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1.23. Program: fixstyle

Imagine you have a table with both old and new strings, such as the following:

Old words

New words

bonnet

hood

rubber

eraser

lorry

truck

trousers

pants

The program in Example 1-4 is a filter that changes all occurrences of each element in the first set to the corresponding element in the second set.

When called without filename arguments, the program is a simple filter. If filenames are supplied on the command line, an in-place edit writes the changes to the files, with the original versions saved in a file with a ".orig" extension. See Recipe 7.16 for a description. A -v command-line option writes notification of each change to standard error.

The table of original strings and their replacements is stored below _ _END_ _ in the main program, as described in Recipe 7.12. Each pair of strings is converted into carefully escaped substitutions and accumulated into the $code variable like the popgrep2 program in Recipe 6.10.

A -t check to test for an interactive run check tells whether we're expecting to read from the keyboard if no arguments are supplied. That way if users forget to give an argument, they aren't wondering why the program appears to be hung.

Example 1-4. fixstyle

    #!/usr/bin/perl -w
    # fixstyle - switch first set of <DATA> strings to second set
    #   usage: $0 [-v] [files ...]
    use strict;
    my $verbose = (@ARGV && $ARGV[0] eq '-v' && shift);
    if (@ARGV) {
      $^I = ".orig";          # preserve old files
    } else {
      warn "$0: Reading from stdin\n" if -t STDIN;
    }
    my $code = "while (<>) {\n";
    # read in config, build up code to eval
    while (<DATA>) {
      chomp;
      my ($in, $out) = split /\s*=>\s*/;
      next unless $in && $out;
      $code .= "s{\\Q$in\\E}{$out}g";
      $code .= "&& printf STDERR qq($in => $out at \$ARGV line \$.\\n)"
                                                          if $verbose;
      $code .= ";\n";
    }
    $code .= "print;\n}\n";
    eval "{ $code } 1" || die;
    _ _END_ _
    analysed        => analyzed
    built-in        => builtin
    chastized       => chastised
    commandline     => command-line
    de-allocate     => deallocate
    dropin          => drop-in
    hardcode        => hard-code
    meta-data       => metadata
    multicharacter  => multi-character
    multiway        => multi-way
    non-empty       => nonempty
    non-profit      => nonprofit
    non-trappable   => nontrappable
    pre-define      => predefine
    preextend       => pre-extend
    re-compiling    => recompiling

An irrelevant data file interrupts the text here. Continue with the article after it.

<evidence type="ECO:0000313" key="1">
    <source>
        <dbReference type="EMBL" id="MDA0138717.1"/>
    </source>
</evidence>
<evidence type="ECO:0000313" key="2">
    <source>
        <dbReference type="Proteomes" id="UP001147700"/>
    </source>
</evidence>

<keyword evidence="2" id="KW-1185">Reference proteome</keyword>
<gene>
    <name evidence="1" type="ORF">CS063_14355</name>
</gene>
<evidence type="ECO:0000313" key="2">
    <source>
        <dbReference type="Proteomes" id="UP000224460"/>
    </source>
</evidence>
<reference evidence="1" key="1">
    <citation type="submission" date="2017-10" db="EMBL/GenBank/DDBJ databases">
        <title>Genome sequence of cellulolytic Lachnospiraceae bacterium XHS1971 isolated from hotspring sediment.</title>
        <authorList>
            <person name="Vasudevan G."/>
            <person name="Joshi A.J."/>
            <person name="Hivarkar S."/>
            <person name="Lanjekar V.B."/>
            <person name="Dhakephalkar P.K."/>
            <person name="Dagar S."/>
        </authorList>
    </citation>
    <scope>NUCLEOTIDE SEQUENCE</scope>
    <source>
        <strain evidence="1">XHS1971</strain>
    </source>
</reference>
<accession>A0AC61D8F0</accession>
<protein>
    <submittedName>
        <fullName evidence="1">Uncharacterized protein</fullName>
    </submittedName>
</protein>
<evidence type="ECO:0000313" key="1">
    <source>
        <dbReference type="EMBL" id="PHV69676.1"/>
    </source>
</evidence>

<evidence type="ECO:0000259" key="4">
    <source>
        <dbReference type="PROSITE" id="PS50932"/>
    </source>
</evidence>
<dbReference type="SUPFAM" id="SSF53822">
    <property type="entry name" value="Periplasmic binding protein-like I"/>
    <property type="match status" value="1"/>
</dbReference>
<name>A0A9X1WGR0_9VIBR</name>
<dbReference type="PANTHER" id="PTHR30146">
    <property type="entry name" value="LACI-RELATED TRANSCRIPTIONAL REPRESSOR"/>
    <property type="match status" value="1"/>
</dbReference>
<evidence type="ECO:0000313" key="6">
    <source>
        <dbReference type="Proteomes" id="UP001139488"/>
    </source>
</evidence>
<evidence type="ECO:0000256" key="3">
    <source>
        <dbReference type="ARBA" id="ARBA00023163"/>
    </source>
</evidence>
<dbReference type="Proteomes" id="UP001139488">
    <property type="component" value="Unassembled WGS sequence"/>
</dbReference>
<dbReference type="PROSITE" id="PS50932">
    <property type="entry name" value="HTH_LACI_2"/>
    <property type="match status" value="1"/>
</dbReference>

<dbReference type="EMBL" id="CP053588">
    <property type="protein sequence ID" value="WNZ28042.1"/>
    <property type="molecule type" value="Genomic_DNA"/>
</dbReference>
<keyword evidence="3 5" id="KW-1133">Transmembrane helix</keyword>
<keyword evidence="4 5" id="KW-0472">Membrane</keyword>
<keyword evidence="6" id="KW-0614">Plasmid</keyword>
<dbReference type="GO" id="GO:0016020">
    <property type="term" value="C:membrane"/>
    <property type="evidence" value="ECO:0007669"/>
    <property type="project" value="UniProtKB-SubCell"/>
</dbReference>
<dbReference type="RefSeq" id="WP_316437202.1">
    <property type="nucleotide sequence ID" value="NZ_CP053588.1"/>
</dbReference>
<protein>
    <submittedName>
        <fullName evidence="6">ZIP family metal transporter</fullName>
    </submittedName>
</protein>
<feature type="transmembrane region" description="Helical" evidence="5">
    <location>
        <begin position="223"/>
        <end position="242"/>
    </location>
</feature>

reenter         => re-enter
    turnkey         => turn-key

One caution: this program is fast, but it doesn't scale if you need to make hundreds of changes. The larger the DATA section, the longer it takes. A few dozen changes won't slow it down, and in fact, the version given in Example 1-4 is faster for that case. But if you run the program on hundreds of changes, it will bog down.

Example 1-5 is a version that's slower for few changes but faster when there are many changes.

Example 1-5. fixstyle2

    #!/usr/bin/perl -w
    # fixstyle2 - like fixstyle but faster for many many changes
    use strict;
    my $verbose = (@ARGV && $ARGV[0] eq '-v' && shift);
    my %change = ( );
    while (<DATA>) {
      chomp;
      my ($in, $out) = split /\s*=>\s*/;
      next unless $in && $out;
      $change{$in} = $out;
    }
    if (@ARGV) {
      $^I = ".orig";
    } else {
      warn "$0: Reading from stdin\n" if -t STDIN;
    }
    while (<>) {
      my $i = 0;
      s/^(\s+)// && print $1;         # emit leading whitespace
      for (split /(\s+)/, $_, -1) {   # preserve trailing whitespace
          print( ($i++ & 1) ? $_ : ($change{$_} || $_));
      }
    }
    _ _END_ _
    analysed        => analyzed
    built-in        => builtin
    chastized       => chastised
    commandline     => command-line
    de-allocate     => deallocate
    dropin          => drop-in
    hardcode        => hard-code
    meta-data       => metadata
    multicharacter  => multi-character
    multiway        => multi-way
    non-empty       => nonempty
    non-profit      => nonprofit
    non-trappable   => nontrappable
    pre-define      => predefine
    preextend       => pre-extend
    re-compiling    => recompiling
    reenter         => re-enter
    turnkey         => turn-key

This version breaks each line into chunks of whitespace and words, which isn't a fast operation. It then uses those words to look up their replacements in a hash, which is much faster than a substitution. So the first part is slower, the second faster. The difference in speed depends on the number of matches.

If you don't care about keeping the whitespace separating each word constant, the second version can run as fast as the first, even for a few changes. If you know a lot about your input, collapse whitespace into single blanks by plugging in this loop:

# very fast, but whitespace collapse
while (<>) {
  for (split) {
      print $change{$_} || $_, " ";
  }
  print "\n";
}

That leaves an extra blank at the end of each line. If that's a problem, you could use the technique from Recipe 16.5 to install an output filter. Place the following code in front of the while loop that's collapsing whitespace:

my $pid = open(STDOUT, "|-");
die "cannot fork: $!" unless defined $pid;
unless ($pid) {             # child
      while (<STDIN>) {
      s/ $//;
      print;
  }
  exit;
}


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